Written with the prompts: fear seized her, they are leaning out for love, limitation, levitation, lamentation, lemon station, afraid and curious, the boat moved, Dolores was Dolly to everyone else, they were driving her crazy, the loneliness, experience the thrill, fortune, feelings of dissociation, no risk, suffering, cheese and crackers
In a small mountain town where she had been declared patron saint, the tourists called Mary Our Lady of Sorrows, Our Lady of Suffering, Our Lady of Dolor. But the towns people called her “Dolly.”
The prayer cards, the rosaries, the tiny magnetized statues that fit on the dashboard of a Honda Civic or Toyota Corolla—those all showed a dark haired, dark skinned woman with dark tears like gashes on her cheeks. But in every home kitchen, every residential entryway, every night stand, the image was of a woman laughing, head tipped back, mouth open, eyes squinting in mirth. These people knew their patroness, their saint, the joyous mother who’d known such horrific pain that there was nothing left to faze her. She had lived through fear that seized her throat and gut, feelings of deep denial, dissociation bordering on levitation as she rose above to watch her own hands cradle the head of her dead son.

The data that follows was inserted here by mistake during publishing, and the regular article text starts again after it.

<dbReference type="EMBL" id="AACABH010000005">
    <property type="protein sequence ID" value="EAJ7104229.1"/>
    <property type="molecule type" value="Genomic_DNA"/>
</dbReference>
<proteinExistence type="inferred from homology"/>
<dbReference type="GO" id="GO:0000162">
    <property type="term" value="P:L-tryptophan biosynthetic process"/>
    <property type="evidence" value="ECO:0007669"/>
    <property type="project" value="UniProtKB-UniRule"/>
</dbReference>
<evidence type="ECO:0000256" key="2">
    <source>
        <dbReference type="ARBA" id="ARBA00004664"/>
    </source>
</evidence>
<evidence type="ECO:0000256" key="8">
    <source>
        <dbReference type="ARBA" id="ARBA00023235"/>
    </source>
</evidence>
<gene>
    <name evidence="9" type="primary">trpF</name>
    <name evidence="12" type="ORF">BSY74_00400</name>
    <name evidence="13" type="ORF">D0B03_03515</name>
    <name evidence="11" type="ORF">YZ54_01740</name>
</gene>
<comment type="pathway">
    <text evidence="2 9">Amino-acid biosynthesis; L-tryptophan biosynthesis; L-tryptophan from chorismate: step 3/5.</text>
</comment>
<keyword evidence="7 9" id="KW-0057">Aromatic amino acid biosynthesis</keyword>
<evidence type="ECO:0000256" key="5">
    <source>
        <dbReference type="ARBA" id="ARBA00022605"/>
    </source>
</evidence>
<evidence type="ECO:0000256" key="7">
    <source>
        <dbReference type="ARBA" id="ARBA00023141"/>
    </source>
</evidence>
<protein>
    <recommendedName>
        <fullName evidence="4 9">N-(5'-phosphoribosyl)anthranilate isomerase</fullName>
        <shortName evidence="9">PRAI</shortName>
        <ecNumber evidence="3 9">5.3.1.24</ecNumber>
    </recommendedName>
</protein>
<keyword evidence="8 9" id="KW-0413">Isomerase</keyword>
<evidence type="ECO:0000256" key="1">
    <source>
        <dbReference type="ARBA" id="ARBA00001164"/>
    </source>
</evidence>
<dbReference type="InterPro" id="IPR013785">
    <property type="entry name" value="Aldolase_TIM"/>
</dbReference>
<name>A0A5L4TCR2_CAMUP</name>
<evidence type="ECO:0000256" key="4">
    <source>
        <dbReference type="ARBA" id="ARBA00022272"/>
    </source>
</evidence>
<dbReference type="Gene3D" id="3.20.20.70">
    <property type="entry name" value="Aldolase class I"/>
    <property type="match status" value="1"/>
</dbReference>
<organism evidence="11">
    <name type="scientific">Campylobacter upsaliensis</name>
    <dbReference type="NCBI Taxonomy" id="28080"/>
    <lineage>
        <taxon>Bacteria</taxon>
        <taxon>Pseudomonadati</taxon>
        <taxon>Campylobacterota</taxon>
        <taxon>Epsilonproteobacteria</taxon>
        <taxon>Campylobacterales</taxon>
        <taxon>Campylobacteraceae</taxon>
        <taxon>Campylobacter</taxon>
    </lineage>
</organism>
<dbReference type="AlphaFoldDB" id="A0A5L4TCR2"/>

She’d known limitations, lamentation, exodus at lemon station, the sour taste of isolation, the loneliness that nearly drove her crazy, the thrill of ecstatic union, the bounding back into mundane reality. “There is no suffering like my suffering,” the scripture read, and yet every woman in the town knew it too. It was Our Lady of Sorrows who appeared to each girl when she reached puberty to teach them a kind of laughter yoga, a flexing of the belly and breath. “There is nothing left to risk,” was her motto, and they quietly whispered her encouragement to each other. It’s alright to be afraid but be curious too. The boat is moving, don’t miss this chance. It is our great good fortune to be alive here and now as Our Lady Dolly leads us through a sad but fertile valley to an open sea, leaning toward love, leaning that way forever.
Wine, crackers, cheese; and ice cream for dessert.
Photo by Gianna Bonello on Unsplash